This invention concerns a method of determining the position of a human user. One possible use of this is in for orientating content towards a viewer, by automatically estimating their attentive viewing position.
The ever falling cost of high quality display technology is enabling displays to be integrated into an ever wider set of devices and surfaces. A modem living-room may now contain not only a highly capable large display television set, but also the screens of mobile phones, media players, computers and digital picture frames. In public spaces screens are to be found in shopping isles, window displays and public information systems.
There are an increasing number of displays which are statically mounted in a space around which viewers are moving dynamically. Let us call these Mural Displays. Examples are adverting displays in a public space and a digital photo-frame in the home or office. This is in contrast to the laptop, desktop or television screens where the people can be expected to be at a relatively predictable viewing-distance that is generally unchanging.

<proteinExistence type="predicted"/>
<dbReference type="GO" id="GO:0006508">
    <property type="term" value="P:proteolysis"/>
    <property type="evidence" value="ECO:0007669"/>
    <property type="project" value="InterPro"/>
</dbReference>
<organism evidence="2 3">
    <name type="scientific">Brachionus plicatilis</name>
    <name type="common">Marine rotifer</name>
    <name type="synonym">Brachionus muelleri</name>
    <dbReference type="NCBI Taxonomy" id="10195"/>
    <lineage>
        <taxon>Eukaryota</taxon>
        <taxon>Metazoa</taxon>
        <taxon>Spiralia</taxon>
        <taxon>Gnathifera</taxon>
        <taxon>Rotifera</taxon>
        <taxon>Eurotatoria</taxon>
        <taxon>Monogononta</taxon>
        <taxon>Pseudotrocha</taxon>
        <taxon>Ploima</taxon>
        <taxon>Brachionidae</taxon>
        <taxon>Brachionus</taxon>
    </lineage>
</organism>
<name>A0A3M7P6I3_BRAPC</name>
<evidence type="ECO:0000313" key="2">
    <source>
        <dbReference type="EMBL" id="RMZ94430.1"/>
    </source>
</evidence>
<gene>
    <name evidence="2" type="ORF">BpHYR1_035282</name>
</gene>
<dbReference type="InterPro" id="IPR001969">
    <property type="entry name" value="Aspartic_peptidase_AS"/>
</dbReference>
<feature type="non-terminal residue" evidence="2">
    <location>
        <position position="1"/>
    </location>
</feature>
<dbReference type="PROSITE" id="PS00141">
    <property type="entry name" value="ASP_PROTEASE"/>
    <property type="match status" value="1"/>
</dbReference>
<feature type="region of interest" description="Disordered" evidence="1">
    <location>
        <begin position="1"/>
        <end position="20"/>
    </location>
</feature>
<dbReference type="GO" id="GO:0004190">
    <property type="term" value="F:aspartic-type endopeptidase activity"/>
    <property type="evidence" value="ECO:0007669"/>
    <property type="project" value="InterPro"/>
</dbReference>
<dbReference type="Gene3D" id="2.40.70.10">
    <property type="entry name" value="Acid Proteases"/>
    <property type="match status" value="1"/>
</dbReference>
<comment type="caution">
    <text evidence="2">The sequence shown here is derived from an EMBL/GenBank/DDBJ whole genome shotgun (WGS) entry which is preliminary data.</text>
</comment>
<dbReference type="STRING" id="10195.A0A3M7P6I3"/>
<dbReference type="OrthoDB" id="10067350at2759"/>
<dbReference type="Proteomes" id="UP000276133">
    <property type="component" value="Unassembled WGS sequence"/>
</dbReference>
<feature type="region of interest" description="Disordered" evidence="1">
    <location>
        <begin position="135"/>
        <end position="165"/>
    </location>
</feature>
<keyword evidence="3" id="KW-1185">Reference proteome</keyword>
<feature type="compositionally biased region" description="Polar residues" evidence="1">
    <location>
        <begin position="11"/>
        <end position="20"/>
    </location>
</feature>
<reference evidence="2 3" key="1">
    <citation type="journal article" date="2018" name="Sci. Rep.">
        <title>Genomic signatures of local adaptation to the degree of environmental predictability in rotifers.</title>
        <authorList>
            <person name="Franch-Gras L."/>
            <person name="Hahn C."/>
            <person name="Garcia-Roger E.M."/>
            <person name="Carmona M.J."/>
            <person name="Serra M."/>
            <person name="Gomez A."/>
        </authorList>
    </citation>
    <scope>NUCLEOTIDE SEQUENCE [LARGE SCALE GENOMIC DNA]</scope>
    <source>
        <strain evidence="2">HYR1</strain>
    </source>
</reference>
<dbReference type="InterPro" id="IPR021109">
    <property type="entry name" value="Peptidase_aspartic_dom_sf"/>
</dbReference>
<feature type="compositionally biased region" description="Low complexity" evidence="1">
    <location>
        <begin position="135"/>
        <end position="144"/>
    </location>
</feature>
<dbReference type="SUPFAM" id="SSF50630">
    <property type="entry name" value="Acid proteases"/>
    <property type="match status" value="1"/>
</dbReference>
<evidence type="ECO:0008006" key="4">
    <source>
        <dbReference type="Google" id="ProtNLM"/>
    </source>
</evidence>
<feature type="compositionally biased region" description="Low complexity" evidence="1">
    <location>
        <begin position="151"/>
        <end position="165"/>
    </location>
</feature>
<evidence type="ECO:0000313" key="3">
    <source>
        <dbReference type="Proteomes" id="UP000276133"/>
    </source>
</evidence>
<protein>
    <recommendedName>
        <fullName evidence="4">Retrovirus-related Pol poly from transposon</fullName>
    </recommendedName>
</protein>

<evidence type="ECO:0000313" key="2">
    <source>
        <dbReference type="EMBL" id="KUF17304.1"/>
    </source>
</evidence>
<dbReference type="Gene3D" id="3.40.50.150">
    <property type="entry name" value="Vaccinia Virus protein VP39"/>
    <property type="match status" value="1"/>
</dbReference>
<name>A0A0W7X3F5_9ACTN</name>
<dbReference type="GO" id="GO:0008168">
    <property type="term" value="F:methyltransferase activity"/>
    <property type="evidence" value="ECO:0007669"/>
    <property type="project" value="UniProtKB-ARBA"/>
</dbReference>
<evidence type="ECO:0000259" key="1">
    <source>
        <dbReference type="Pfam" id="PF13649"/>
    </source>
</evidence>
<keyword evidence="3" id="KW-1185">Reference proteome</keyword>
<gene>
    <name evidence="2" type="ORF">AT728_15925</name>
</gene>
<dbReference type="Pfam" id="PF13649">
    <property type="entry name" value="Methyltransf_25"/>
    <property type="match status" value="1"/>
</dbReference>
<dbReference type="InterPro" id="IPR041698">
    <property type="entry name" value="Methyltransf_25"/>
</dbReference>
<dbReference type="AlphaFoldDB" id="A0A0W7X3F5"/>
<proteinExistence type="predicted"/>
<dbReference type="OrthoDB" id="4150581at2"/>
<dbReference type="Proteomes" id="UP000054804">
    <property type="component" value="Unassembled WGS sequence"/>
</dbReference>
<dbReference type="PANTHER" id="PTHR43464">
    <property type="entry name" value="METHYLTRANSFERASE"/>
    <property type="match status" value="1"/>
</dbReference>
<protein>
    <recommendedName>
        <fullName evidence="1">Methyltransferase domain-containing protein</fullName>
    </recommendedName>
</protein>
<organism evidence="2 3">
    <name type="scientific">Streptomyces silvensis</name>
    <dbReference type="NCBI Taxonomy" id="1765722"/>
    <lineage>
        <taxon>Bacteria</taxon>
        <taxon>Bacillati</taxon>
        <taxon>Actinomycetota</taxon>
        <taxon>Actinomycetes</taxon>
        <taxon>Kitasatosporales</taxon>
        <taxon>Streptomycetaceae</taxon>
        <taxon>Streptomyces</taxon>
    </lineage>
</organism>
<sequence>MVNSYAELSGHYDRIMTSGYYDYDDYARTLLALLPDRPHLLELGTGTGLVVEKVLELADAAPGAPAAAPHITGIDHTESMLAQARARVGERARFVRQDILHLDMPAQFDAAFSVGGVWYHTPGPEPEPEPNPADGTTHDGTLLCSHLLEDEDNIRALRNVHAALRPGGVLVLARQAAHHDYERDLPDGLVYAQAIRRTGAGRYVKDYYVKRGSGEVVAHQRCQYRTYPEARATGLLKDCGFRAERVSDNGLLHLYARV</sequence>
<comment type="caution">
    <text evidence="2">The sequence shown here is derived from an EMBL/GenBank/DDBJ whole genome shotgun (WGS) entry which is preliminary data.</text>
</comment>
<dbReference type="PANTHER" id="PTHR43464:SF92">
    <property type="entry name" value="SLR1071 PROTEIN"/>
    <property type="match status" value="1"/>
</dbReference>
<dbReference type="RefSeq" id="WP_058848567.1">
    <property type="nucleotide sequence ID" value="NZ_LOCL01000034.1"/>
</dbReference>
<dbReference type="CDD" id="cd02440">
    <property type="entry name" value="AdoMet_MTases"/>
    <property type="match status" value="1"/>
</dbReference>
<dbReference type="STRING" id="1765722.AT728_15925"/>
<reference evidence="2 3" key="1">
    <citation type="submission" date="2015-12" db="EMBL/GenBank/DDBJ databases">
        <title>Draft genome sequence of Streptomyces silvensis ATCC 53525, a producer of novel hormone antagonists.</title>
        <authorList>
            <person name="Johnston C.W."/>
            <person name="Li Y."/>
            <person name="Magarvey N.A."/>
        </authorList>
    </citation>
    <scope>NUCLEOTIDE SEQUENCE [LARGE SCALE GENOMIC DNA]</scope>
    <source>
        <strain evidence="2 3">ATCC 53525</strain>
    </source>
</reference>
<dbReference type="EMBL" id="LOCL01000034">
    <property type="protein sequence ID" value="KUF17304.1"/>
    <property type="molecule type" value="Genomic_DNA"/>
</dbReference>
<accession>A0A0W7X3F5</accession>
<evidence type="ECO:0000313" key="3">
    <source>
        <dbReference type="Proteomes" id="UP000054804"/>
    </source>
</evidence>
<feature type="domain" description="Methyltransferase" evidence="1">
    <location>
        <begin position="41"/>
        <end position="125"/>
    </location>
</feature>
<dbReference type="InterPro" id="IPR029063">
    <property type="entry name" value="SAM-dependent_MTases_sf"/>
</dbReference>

Content design for Mural Displays is similar to the production of posters in advertising and artworks for gallery walls. Where large imagery and text attracts a viewer forward towards a distance where the detail becomes apparent. However, this does not exploit the digital medium.